I'm sorry you have to have certain foods removed from your diet to maintain your own health and well-being. But I can't accept your anecdotes as a guide to my own life, and I would hope that the other lurkers and posters on this forum don't either.

I'm not suggesting that you use my experience to guide your life. I'm suggesting that I use my own experience to guide my own life. When you tell me people to use good judgement by heavily researching a topic via books & the net & research articles, I simply say that my own experience over-rides anything I read. I don't care if every article I read says something is safe, if it makes me feel like crap every time I eat it.

Likewise, one of the most healthy foods I can eat are apricot kernels, peach kernels, citrus seeds, and so on. These are all 'poisonous foods' whose sale as anything except for spice purposes is banned. But, I feel awesome after I eat them and they help fight colds and so on. Cyanide isn't as bad as they say it is.

Eric Fattah
BC, Canada
When it comes to proving things, I would like to remind people of an old argument.

Imagine a person says:

"All crows are black."

The argument may be that every crow the person has ever seen is black. This doesn't prove anything. All it takes is one white crow, and the statement is proven false.

Likewise, someone may make a statement:

"It is impossible for a human to fly like superman."

The above statement can never be proven to be true. However it can easily be proven false, if even a single human manages to fly like superman.

Eric Fattah
BC, Canada
Actually, you did suggest using your experience to guide our lives. You said "but anyway, most artificial sweeteners are horrendously bad for you." and went on to say that aspartame is the worst. Even if I read that as the royal "you", you are implying some sort of wisdom as to what others should eat. The fact is that for every one of you, there are a million people who report no effect from aspartame, and this why it was approved as a food additive. The benefits from allowing a large number of people - people who want to eat the foods they want to eat - to consume less sugar has been deemed to be more beneficial than any unclear negative effects. Enjoy your apricot seeds, and please refrain from saying that aspartame is "bad for you."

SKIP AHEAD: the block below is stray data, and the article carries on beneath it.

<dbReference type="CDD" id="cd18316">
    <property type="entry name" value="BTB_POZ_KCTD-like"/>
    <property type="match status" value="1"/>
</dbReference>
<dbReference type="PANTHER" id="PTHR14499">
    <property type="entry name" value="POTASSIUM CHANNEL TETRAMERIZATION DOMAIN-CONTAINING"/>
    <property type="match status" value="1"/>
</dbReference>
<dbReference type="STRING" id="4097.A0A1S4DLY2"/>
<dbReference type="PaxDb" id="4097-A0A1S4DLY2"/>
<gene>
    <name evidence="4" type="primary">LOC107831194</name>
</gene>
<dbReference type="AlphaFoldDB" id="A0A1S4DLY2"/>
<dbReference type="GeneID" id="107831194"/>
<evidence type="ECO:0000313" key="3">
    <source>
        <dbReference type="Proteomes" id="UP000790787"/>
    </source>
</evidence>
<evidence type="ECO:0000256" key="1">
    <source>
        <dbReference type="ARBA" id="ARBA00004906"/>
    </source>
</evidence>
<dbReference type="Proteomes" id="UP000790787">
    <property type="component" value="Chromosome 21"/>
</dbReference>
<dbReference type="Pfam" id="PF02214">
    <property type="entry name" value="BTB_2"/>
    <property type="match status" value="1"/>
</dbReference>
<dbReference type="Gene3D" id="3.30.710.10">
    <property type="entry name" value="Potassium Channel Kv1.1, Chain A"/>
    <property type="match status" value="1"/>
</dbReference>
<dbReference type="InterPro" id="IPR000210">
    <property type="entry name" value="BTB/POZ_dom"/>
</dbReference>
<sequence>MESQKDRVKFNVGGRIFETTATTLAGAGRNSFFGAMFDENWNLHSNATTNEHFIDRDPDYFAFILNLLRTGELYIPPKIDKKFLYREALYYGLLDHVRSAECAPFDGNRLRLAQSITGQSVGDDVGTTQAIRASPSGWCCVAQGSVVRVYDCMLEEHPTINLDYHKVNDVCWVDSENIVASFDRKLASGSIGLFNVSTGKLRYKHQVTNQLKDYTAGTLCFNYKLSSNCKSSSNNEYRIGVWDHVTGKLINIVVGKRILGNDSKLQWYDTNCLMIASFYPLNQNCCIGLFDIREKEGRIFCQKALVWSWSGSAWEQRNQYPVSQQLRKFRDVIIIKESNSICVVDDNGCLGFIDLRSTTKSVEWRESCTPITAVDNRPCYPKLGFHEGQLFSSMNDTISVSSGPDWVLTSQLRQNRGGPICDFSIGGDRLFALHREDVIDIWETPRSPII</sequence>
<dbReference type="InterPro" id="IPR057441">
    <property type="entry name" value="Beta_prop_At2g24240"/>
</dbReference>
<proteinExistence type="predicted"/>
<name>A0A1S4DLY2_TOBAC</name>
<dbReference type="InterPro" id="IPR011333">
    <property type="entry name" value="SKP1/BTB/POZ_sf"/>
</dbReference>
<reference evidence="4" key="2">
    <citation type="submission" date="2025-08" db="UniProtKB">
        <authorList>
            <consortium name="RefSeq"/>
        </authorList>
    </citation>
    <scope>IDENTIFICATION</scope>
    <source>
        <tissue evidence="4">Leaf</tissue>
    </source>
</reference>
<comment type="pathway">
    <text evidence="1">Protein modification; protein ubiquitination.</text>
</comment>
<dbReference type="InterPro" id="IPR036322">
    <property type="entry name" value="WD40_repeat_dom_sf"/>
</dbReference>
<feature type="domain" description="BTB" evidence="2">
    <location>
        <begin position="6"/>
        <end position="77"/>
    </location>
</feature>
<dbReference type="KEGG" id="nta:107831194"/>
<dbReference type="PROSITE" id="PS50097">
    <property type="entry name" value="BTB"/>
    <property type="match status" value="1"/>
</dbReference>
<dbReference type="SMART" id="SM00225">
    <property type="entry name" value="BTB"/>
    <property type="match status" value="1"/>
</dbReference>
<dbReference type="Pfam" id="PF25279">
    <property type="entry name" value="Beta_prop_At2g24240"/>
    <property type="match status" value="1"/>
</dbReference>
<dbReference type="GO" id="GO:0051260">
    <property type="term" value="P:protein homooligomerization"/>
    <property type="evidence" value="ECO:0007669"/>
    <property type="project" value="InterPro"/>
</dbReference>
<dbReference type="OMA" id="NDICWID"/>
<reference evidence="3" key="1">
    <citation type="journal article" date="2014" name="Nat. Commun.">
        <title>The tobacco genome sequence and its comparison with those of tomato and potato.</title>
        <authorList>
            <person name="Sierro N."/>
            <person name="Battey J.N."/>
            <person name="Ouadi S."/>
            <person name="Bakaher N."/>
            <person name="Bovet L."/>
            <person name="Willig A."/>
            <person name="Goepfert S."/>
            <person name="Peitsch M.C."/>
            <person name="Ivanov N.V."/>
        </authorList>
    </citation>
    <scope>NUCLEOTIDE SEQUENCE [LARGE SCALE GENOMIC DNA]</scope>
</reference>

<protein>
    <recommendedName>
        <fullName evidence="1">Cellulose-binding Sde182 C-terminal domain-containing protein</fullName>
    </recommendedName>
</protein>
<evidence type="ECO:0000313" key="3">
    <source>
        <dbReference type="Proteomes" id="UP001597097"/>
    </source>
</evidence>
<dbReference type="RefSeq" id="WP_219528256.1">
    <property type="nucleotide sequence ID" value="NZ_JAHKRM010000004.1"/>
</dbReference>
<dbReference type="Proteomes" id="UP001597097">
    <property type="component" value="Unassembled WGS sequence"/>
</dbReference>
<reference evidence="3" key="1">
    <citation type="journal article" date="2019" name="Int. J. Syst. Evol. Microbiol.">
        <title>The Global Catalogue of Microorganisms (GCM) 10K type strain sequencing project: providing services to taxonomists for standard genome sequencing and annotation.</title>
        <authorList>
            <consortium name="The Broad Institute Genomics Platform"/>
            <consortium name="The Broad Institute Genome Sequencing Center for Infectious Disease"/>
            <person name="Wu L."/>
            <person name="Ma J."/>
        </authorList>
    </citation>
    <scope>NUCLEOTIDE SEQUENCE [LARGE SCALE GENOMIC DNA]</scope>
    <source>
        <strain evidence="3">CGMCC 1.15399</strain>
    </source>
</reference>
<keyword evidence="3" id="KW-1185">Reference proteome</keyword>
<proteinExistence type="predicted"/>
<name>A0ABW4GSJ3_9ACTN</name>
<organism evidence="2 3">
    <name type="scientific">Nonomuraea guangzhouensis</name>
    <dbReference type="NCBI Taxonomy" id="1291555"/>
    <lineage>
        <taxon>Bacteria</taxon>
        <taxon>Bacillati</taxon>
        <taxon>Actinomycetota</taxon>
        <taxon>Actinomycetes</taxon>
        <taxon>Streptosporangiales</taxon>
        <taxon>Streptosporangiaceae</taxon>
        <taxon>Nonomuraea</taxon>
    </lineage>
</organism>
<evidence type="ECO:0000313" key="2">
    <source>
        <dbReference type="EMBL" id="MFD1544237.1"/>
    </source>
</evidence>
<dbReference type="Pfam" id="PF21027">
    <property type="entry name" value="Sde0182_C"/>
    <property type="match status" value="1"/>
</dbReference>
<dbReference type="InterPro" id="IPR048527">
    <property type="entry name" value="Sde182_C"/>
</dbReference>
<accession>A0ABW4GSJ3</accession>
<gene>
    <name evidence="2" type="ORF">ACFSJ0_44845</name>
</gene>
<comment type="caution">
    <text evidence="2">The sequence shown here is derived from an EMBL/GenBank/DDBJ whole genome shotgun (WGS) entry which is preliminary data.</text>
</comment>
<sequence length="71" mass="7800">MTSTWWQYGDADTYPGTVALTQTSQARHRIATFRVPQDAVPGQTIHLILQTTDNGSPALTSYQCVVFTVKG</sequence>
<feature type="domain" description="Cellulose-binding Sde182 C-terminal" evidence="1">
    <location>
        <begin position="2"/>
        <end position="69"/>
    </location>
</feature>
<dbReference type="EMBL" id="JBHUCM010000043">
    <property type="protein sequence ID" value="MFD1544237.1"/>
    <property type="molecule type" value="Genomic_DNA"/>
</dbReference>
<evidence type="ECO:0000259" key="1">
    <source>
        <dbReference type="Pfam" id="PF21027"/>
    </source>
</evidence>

Remember that your adage works both ways. I can prove your statement that aspartame is bad for you is false by finding millions of people, not just one, who lost weight as part of a well-balanced diet and exercise program that they were able to remain on as a lifestyle b/c they didn't have to give up sweet-tasting foods that they enjoy. As a result, they saved themselves from heart disease and other obesity-related diseases.

You can never prove that aspartame is good for you. It doesn't matter if you found 10 million people who lost weight as a result of it, and 'avoided' obesity related diseases. If you use this argument, then Ephedra is also good for you, because thousands, if not millions of people, have lost A LOT of weight because they took Ephedra, and thus they avoided obesity related diseases etc...

Eric Fattah
BC, Canada
By my measure, weighing millions who lost weight to hundreds with headaches proves that it CAN be good for you, not that it is. Remember, I was disproving your statement that aspartame is bad for you, not trying to prove it was good for you! You're arguing yourself into circles!

Ephedra had acute, measurable, lethal effects and cannot rationally be used in comparison to aspartame.

Let's call a truce here - I only wanted to inject another point of view in case someone comes across this forum and swallows your recommendation without rebuttal (b/c i thought it deserved rebuttal). i personally choose sugar over artificial sweeteners and try to maintain an overall healthy and well-balanced diet with exercise. Works for me - hopefully as well as your seeds, if i'm lucky.

  • Like
Reactions: DeepThought
DeeperBlue.com - The Worlds Largest Community Dedicated To Freediving, Scuba Diving and Spearfishing


ISSN 1469-865X | Copyright © 1996 - 2024 deeperblue.net limited.

DeeperBlue.com is the World's Largest Community dedicated to Freediving, Scuba Diving, Ocean Advocacy and Diving Travel.

We've been dedicated to bringing you the freshest news, features and discussions from around the underwater world since 1996.